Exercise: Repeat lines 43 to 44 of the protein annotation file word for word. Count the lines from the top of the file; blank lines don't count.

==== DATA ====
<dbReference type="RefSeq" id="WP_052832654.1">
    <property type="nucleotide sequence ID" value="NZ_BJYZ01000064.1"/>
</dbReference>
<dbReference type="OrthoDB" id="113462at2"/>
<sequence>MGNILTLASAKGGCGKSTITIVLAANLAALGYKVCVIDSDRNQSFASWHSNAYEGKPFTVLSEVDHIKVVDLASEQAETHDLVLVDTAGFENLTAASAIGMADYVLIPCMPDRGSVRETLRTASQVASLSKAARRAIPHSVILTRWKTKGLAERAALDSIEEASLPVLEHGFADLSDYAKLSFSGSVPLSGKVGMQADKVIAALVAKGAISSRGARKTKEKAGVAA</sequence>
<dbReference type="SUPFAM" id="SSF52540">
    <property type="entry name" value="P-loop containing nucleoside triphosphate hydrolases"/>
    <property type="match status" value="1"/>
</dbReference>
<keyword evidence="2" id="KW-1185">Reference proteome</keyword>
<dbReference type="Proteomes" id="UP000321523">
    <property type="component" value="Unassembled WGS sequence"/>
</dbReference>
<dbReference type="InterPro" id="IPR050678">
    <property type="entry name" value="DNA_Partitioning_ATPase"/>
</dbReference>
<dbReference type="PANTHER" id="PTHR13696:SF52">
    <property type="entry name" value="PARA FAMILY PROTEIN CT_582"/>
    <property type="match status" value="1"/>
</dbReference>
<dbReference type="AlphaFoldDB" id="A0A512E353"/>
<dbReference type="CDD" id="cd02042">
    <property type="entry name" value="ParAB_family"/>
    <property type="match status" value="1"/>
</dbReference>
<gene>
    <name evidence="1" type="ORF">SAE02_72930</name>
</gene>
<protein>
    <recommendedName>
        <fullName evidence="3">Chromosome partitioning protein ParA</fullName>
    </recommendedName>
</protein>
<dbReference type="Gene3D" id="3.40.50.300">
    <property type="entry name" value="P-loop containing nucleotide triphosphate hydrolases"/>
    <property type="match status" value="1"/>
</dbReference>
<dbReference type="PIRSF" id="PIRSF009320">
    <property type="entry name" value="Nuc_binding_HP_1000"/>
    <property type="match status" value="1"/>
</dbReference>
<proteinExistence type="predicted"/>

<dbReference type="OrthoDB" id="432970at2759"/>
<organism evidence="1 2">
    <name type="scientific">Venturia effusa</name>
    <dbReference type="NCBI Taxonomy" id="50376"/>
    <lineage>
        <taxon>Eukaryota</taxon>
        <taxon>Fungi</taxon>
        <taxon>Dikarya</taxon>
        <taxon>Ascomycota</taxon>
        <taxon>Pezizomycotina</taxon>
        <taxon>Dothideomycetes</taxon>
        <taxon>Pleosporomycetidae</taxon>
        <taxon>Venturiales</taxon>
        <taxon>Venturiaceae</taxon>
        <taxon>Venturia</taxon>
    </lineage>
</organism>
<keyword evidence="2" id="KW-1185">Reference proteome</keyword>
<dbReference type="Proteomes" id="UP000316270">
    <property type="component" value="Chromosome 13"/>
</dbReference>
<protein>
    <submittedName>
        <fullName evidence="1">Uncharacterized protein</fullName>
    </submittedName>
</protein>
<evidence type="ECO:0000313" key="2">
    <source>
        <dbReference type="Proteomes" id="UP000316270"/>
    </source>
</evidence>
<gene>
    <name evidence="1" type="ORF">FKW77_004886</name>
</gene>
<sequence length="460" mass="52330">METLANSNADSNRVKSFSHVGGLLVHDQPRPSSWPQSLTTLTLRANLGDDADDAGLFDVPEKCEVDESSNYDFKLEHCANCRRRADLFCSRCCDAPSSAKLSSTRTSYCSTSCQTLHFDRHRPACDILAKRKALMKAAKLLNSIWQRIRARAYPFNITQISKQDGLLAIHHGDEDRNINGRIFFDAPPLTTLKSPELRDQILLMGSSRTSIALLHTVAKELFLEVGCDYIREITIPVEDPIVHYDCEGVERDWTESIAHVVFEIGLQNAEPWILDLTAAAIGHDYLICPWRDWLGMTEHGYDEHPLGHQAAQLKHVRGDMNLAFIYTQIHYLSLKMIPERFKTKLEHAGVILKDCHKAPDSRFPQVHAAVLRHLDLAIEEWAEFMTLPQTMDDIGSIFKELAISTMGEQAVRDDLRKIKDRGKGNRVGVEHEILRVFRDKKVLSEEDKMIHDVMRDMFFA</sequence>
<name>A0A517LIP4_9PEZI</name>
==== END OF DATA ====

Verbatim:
<dbReference type="OrthoDB" id="432970at2759"/>
<organism evidence="1 2">